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US President Donald Trump's top diplomat in Berlin said German politicians were not committed enough to NATO's defense spending target. He also said the country should have learned a better lesson from WWII.
The United States ambassador to Germany on Thursday accused the German government of pursuing a hypocritical policy toward the NATO military alliance.
"It seems hypocritical to say that we should reform NATO while not aiming for the 2%," Richard Grenell told Bild newspaper, referring to an alliance goal of spending at least 2% of gross domestic product (GDP) on defense.
He said he also found it surprising "how many German politicians try to talk about the 2% as a mere aim, but not a true commitment."
Grenell and US President Donald Trump have repeatedly criticized Germany's long-standing reluctance to increase its defense budget.
NATO members agreed at a summit in 2014 to meet the 2% target by 2024. But German Finance Minister Olaf Scholz said earlier this year that spending would equal 1.25% of GDP by then.
Speaking to Bild, Grenell reiterated that German companies active in Iran risked falling foul of US sanctions.
"You can do business in Iran all you want, but we get to have a policy," he said. "If you do this, we're not comfortable having you come into our country."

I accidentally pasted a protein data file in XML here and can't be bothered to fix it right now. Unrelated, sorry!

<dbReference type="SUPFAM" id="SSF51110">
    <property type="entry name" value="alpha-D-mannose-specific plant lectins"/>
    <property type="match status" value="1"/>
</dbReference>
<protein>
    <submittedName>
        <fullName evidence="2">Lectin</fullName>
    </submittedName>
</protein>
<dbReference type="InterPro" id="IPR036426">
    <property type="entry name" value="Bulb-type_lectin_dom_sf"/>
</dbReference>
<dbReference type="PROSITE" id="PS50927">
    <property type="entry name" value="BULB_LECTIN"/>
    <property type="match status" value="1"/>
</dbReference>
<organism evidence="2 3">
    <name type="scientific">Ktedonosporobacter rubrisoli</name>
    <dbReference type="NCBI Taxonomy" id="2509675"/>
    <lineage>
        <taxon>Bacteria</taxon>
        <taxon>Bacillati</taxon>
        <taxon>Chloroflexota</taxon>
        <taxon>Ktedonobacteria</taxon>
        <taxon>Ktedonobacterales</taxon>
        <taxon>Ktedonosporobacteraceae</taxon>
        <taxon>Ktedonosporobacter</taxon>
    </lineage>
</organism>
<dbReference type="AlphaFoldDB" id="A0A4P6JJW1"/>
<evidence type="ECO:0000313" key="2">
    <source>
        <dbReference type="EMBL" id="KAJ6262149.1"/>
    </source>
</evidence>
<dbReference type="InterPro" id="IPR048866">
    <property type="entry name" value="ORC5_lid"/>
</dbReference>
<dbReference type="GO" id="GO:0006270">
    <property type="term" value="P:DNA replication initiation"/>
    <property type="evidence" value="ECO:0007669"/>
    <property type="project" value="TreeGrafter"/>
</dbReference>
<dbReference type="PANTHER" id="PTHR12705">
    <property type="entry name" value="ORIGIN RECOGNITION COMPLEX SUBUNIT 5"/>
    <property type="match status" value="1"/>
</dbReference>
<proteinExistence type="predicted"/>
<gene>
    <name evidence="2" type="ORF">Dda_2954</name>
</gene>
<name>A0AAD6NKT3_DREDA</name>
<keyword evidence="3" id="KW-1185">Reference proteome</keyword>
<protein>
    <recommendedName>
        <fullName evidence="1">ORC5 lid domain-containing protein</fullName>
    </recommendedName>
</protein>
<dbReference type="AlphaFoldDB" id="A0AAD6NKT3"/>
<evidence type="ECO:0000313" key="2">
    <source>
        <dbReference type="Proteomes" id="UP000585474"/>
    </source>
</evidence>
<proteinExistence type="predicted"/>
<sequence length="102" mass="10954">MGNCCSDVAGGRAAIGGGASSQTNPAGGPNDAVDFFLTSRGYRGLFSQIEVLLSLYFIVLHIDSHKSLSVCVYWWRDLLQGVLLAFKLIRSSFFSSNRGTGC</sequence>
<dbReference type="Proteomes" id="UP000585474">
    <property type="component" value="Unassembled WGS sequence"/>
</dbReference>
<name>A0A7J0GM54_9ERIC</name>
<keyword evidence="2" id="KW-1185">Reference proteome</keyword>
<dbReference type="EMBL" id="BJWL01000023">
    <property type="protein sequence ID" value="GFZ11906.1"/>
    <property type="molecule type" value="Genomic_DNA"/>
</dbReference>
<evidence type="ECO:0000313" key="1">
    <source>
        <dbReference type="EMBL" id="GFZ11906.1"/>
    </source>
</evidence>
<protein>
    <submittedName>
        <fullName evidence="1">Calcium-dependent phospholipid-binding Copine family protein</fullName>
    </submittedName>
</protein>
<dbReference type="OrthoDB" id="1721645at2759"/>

Asked about what surprised him the most about Germany during his first year as ambassador, Grenell said: "I've been surprised at how reluctant the Germans are to flex their muscles in Brussels and on the world stage."
The ambassador also said Germany had learned the wrong lesson of "we don't like war, we'll stay out" from its experience in World War II.
"That saddens me, because I think that the lessons of World War II should be that the Germans are the first to recognize a madman gassing children in Syria," he said, referring to Germany's reluctance to take military action against President Bashar Assad in 2018.
Grenell has repeatedly been criticized by German lawmakers and commentators for his confrontational style and vocal support for Trump's "America First" foreign policy.